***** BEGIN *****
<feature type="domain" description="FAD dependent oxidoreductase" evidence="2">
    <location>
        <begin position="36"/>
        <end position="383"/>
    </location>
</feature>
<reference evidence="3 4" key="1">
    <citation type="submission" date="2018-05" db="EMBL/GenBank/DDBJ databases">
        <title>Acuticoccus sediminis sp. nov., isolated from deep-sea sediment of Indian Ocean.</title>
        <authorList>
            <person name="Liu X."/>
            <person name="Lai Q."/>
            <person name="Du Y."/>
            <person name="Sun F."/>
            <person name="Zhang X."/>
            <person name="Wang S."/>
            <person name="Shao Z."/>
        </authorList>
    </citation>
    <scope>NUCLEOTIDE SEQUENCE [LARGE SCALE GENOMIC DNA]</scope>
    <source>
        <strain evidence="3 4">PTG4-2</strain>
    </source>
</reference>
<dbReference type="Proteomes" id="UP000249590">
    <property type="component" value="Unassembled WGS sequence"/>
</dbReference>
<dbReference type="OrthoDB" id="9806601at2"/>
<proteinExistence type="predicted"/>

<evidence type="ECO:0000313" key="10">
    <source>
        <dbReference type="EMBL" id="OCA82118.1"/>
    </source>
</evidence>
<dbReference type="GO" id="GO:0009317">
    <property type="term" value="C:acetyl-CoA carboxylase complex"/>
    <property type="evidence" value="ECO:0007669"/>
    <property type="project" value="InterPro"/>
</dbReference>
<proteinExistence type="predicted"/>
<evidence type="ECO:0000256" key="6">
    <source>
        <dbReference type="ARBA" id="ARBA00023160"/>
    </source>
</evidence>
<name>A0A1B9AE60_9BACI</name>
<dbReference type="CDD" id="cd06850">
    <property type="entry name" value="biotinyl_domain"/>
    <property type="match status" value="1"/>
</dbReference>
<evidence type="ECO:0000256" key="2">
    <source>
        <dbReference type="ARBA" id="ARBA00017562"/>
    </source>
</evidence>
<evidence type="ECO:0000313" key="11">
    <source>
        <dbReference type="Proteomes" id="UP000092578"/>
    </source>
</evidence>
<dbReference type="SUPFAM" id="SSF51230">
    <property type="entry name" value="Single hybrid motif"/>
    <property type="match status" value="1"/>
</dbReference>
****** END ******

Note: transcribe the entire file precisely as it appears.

<feature type="domain" description="FAD dependent oxidoreductase" evidence="2">
    <location>
        <begin position="36"/>
        <end position="383"/>
    </location>
</feature>
<reference evidence="3 4" key="1">
    <citation type="submission" date="2018-05" db="EMBL/GenBank/DDBJ databases">
        <title>Acuticoccus sediminis sp. nov., isolated from deep-sea sediment of Indian Ocean.</title>
        <authorList>
            <person name="Liu X."/>
            <person name="Lai Q."/>
            <person name="Du Y."/>
            <person name="Sun F."/>
            <person name="Zhang X."/>
            <person name="Wang S."/>
            <person name="Shao Z."/>
        </authorList>
    </citation>
    <scope>NUCLEOTIDE SEQUENCE [LARGE SCALE GENOMIC DNA]</scope>
    <source>
        <strain evidence="3 4">PTG4-2</strain>
    </source>
</reference>
<dbReference type="Proteomes" id="UP000249590">
    <property type="component" value="Unassembled WGS sequence"/>
</dbReference>
<dbReference type="OrthoDB" id="9806601at2"/>
<proteinExistence type="predicted"/>

<evidence type="ECO:0000313" key="10">
    <source>
        <dbReference type="EMBL" id="OCA82118.1"/>
    </source>
</evidence>
<dbReference type="GO" id="GO:0009317">
    <property type="term" value="C:acetyl-CoA carboxylase complex"/>
    <property type="evidence" value="ECO:0007669"/>
    <property type="project" value="InterPro"/>
</dbReference>
<proteinExistence type="predicted"/>
<evidence type="ECO:0000256" key="6">
    <source>
        <dbReference type="ARBA" id="ARBA00023160"/>
    </source>
</evidence>
<name>A0A1B9AE60_9BACI</name>
<dbReference type="CDD" id="cd06850">
    <property type="entry name" value="biotinyl_domain"/>
    <property type="match status" value="1"/>
</dbReference>
<evidence type="ECO:0000256" key="2">
    <source>
        <dbReference type="ARBA" id="ARBA00017562"/>
    </source>
</evidence>
<evidence type="ECO:0000313" key="11">
    <source>
        <dbReference type="Proteomes" id="UP000092578"/>
    </source>
</evidence>
<dbReference type="SUPFAM" id="SSF51230">
    <property type="entry name" value="Single hybrid motif"/>
    <property type="match status" value="1"/>
</dbReference>